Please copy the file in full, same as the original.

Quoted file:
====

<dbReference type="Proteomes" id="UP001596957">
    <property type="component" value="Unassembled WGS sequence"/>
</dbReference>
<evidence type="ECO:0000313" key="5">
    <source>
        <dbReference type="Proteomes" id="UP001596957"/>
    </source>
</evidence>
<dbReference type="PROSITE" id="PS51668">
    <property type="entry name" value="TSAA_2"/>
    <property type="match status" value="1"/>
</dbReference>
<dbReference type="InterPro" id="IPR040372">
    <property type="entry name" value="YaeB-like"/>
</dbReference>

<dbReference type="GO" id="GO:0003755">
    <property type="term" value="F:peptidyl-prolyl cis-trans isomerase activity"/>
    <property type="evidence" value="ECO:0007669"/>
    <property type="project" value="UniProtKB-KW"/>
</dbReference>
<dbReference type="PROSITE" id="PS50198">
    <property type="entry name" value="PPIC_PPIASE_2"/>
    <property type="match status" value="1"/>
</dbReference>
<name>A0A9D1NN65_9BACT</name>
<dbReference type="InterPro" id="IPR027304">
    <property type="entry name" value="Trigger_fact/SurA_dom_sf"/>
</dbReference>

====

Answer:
<dbReference type="Proteomes" id="UP001596957">
    <property type="component" value="Unassembled WGS sequence"/>
</dbReference>
<evidence type="ECO:0000313" key="5">
    <source>
        <dbReference type="Proteomes" id="UP001596957"/>
    </source>
</evidence>
<dbReference type="PROSITE" id="PS51668">
    <property type="entry name" value="TSAA_2"/>
    <property type="match status" value="1"/>
</dbReference>
<dbReference type="InterPro" id="IPR040372">
    <property type="entry name" value="YaeB-like"/>
</dbReference>

<dbReference type="GO" id="GO:0003755">
    <property type="term" value="F:peptidyl-prolyl cis-trans isomerase activity"/>
    <property type="evidence" value="ECO:0007669"/>
    <property type="project" value="UniProtKB-KW"/>
</dbReference>
<dbReference type="PROSITE" id="PS50198">
    <property type="entry name" value="PPIC_PPIASE_2"/>
    <property type="match status" value="1"/>
</dbReference>
<name>A0A9D1NN65_9BACT</name>
<dbReference type="InterPro" id="IPR027304">
    <property type="entry name" value="Trigger_fact/SurA_dom_sf"/>
</dbReference>